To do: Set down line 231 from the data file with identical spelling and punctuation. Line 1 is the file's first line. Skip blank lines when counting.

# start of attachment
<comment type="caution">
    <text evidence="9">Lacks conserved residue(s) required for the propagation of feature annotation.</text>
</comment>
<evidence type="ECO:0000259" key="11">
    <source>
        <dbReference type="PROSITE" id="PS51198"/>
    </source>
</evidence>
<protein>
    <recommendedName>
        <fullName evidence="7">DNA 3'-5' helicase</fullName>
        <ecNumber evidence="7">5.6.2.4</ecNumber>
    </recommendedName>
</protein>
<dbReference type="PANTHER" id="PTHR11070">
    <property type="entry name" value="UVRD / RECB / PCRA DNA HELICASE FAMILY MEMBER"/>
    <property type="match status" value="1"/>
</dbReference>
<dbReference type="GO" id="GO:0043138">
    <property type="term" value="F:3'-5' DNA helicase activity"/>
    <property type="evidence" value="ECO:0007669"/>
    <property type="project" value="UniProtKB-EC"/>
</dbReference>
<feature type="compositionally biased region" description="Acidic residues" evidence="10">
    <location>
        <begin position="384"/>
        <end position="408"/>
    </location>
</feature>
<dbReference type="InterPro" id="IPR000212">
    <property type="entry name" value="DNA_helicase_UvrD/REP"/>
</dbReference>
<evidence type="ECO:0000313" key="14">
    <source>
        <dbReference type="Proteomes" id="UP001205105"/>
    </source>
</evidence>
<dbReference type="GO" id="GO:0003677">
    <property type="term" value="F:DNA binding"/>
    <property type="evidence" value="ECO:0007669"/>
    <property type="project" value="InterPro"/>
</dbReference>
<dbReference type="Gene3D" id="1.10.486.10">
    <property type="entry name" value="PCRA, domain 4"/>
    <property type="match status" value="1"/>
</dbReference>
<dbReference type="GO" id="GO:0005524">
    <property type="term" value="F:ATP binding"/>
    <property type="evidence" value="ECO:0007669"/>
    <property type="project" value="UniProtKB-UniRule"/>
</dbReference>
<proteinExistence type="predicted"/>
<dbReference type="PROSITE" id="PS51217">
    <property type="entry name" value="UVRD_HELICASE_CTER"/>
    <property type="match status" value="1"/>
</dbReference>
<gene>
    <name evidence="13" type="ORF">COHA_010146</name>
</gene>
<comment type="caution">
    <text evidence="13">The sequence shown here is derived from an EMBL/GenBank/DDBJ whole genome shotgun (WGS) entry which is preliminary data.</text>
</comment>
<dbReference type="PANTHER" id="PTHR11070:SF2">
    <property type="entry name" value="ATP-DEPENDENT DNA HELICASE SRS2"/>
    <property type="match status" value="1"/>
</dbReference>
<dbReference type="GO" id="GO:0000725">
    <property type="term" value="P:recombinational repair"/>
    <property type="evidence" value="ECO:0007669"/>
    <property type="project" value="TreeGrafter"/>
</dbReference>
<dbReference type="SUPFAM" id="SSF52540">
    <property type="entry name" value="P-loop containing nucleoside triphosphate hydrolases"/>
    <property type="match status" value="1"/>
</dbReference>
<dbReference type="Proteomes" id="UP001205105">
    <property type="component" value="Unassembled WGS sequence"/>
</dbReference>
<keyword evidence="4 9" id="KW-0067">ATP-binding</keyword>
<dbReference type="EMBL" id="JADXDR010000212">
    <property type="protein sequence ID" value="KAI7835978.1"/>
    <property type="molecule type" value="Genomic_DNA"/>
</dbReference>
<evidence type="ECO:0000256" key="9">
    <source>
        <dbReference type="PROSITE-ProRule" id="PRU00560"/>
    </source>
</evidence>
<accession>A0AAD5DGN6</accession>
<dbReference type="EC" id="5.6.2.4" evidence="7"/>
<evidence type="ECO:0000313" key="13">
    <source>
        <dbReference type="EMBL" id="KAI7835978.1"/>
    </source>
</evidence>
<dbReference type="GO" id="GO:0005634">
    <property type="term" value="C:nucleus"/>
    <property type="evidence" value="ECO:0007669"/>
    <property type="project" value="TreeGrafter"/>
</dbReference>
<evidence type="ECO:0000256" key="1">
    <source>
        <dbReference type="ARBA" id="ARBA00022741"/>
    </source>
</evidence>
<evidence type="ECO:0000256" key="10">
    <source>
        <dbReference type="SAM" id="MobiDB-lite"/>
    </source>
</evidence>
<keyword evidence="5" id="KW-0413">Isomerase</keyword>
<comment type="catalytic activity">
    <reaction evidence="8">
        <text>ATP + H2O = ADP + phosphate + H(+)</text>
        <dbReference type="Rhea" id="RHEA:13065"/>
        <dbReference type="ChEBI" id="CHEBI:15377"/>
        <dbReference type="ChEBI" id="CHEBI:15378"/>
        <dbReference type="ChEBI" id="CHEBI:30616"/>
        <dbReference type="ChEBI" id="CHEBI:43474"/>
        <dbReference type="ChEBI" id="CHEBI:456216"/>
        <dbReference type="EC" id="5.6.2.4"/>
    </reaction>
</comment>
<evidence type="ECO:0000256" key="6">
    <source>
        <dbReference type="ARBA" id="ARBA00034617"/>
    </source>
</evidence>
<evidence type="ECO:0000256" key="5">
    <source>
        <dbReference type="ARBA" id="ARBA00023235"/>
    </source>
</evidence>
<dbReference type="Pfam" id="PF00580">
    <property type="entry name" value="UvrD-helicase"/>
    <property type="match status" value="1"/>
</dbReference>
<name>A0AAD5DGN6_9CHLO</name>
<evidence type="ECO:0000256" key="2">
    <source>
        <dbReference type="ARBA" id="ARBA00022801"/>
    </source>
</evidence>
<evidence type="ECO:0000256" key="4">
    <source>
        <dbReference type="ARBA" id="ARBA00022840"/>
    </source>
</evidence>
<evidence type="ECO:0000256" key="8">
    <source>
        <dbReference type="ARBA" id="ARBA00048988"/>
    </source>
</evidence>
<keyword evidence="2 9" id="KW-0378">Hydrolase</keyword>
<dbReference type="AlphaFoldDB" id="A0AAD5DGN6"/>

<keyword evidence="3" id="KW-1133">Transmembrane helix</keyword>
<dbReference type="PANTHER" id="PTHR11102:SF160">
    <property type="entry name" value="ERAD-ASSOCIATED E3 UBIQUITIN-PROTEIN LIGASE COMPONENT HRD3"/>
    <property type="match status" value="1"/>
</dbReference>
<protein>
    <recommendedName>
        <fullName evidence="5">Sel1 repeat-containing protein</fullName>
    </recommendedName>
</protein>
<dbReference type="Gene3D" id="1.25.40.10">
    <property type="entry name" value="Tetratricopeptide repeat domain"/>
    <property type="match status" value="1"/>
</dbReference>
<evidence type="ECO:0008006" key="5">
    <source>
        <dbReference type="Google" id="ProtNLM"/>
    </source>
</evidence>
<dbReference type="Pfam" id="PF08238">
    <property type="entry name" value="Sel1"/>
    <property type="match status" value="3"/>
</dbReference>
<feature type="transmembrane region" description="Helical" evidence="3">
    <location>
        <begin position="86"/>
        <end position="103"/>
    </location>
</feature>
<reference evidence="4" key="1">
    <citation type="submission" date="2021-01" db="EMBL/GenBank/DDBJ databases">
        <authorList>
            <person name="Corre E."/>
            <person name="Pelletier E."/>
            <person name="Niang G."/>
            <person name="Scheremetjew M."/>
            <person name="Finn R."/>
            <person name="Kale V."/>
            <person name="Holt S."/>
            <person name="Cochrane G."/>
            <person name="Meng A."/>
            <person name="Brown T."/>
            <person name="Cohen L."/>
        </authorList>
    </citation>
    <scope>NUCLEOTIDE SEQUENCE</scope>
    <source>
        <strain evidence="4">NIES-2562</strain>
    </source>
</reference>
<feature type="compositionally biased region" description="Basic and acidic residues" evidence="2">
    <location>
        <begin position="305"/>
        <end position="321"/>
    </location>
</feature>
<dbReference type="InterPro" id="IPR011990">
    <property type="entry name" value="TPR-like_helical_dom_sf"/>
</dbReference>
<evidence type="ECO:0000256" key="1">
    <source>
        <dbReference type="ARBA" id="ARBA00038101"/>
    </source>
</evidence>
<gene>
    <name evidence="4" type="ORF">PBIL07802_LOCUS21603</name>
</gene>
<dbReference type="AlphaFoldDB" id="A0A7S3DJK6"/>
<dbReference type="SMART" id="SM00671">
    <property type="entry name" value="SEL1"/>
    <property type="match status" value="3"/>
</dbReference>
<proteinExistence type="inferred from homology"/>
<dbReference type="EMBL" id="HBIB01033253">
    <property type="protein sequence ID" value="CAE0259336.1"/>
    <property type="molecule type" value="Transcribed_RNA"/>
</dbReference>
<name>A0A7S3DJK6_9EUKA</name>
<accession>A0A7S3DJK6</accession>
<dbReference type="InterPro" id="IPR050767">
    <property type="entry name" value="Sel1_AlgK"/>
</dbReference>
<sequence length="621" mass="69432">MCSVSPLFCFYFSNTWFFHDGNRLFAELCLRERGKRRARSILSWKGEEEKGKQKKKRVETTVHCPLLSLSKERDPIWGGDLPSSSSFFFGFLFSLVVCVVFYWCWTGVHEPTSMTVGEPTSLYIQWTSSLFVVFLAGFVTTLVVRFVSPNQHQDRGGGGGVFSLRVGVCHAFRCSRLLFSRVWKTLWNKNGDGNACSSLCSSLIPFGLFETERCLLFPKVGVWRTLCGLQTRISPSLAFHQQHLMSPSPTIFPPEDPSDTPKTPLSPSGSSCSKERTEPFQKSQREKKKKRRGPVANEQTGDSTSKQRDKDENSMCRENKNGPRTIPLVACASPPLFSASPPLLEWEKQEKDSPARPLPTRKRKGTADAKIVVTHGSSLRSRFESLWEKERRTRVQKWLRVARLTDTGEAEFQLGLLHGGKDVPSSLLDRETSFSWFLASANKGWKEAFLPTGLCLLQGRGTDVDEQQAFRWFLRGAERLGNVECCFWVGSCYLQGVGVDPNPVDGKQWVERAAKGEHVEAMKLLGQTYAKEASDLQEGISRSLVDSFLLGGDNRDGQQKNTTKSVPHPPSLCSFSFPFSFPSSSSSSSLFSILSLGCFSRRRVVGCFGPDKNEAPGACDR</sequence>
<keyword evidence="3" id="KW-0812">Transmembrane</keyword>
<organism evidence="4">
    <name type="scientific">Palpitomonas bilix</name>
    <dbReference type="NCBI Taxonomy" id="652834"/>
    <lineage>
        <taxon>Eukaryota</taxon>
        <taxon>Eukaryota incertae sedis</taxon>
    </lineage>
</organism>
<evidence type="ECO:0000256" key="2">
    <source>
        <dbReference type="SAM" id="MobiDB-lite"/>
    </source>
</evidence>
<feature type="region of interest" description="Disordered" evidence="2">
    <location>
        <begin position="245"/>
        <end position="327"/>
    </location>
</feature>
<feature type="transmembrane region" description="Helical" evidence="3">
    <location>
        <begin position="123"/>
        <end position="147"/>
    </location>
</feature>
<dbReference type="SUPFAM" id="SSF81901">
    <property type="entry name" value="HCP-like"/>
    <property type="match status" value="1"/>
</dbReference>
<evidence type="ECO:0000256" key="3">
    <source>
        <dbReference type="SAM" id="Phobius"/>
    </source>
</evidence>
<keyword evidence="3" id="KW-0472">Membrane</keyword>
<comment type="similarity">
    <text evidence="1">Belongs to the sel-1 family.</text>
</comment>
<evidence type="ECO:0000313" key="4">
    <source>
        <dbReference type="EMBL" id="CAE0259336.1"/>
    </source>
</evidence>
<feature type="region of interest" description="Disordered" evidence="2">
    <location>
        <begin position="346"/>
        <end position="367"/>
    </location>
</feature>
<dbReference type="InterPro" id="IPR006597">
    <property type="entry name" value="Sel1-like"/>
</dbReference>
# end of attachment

    <property type="molecule type" value="Transcribed_RNA"/>